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  • Dan FitzPatrick

The Mulligan Movement


July 2017


I don’t play golf regularly or well, but I know what a Mulligan is. Wikipedia defines it as “a second chance … to perform a certain move or action.” Basically, it’s the golfing term for a “do-over.” The PGA website notes that “the rules of golf forbid the Mulligan, though it’s become part of the game.”


Part of the game. I’m afraid that we are witnessing a concerted attempt to “Mulliganize” our democracy. What I am referring to, of course, is the all-out campaign to overturn the result of the last presidential election by just about any means possible. Its most explicit form is the call to impeach Donald Trump and remove him from office. As noted in a previous column, this would require a finding of “high crimes or misdemeanors.” Jon Rowland of the Constitution Society observes that “high” does not mean serious, but rather refers to the “high” status of the individual involved, i.e., to public officials who by virtue of their official status are under obligations not applicable to ordinary persons. But note the basic, threshold requirement of evidence of a criminal act.


The “Mulligan Movement” proponents are hell bent on finding something, anything that looks, feels or smells like criminal activity on the part of the president, his family, associates and current and former staff. It is shocking to me how far they will go with opposition research, leaks, rumors, innuendo and, yes, “fake news,” the latest example of which is labeling a G20 dinner conversation between Trump and Putin as “a previously undisclosed second meeting” between the two leaders – and touting that (to my mind misleading) description as BREAKING NEWS. We already have a Special Prosecutor investigating claims of collusion between the Trump campaign and Russia; let’s let Bob Mueller and team do their job and focus our national discourse on the real and present challenges we face as a nation.


BREAKING NEWS: a junior Trump campaign staffer was spotted at a Washington, D.C. diner putting Russian dressing on her salad. Unnamed sources who are familiar with people who have met other people who claim to have eaten at the same diner confirm that photographs of the incident exist. Sounds innocent you say? Well, what if I tell you it happened BEFORE the election and WAS NOT PREVIOUSLY DISCLOSED?!! What does it mean? What COULD it mean? Enquiring minds want to know!!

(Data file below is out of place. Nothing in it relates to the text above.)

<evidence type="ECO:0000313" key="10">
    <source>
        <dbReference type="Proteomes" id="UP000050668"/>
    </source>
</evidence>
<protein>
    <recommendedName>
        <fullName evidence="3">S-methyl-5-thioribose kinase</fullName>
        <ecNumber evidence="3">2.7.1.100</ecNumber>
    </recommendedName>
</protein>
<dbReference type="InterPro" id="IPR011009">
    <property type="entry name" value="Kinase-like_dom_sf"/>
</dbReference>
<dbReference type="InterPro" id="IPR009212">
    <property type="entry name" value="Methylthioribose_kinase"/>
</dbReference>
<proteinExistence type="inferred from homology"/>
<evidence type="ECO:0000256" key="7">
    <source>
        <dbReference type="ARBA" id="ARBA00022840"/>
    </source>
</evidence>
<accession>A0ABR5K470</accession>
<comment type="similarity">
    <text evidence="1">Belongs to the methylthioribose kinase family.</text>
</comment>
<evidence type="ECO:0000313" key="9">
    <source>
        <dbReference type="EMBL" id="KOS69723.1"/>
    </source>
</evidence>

This is all just plain silly. As silly as the plot in another great Cold War era comedy, 1959’s “The Mouse That Roared,” starring Peter Sellers in multiple roles. If you want to see a classic satirical send-up of politicians, world history and the nuclear arms race – and Peter Sellers – stream this movie!


Unfortunately, there is real danger in all this nonsense. Just as the rules of golf forbid taking a Mulligan, our constitutional democracy prohibits electoral “do-overs” absent criminal activity. This is not a game, notwithstanding all the fun the mainstream media and others are having turning Washington politics and national journalism into 24/7 displays of National Enquirer-style reality TV (is there already a National Enquirer channel?). This is not a game, though many enjoy making mountains out of mole hills, spinning theories and speculating wildly and without consequence on people and motives in a manner that would make Alien Conspiracy adherents blush. This is not a game, or if it is, we are in some pretty big trouble. Peggy Noonan said it best when she admonished the feckless politicians in Washington: “democracy is not your plaything.”


This is not a game. In trying so hard to take down one man, the Mulliganizers are holding our country hostage, impeding progress on important national goals, creating confusion and doubt about American power (and sanity) on the world stage, and discouraging those who have longed to see leadership after years of drift. They are like the Lilliputians who with their tiny ropes sought to bind and blind Gulliver for fear of his size. Jonathan Swift’s novel “Gulliver’s Travels” was a satirical send-up of English politics in 1726; it’s uncomfortably odd to see how relevant its lessons are today, almost three centuries later.


I don’t know about you, but I am so tired of all the Russian babble, I’ve begun tuning out and turning off. And with all the protests going on, I’ve decided to join in and start my own symbolic protest. Going forward, I will ask to have Russian dressing on all my salads. Plus, I am going to keep an unopened bottle of Russian dressing on my kitchen counter. This is all the Russian I want to see or hear for the foreseeable future. Think of it as my “freedom fries” moment. I may even make up some bumper stickers. Maybe I will start a movement of my own!

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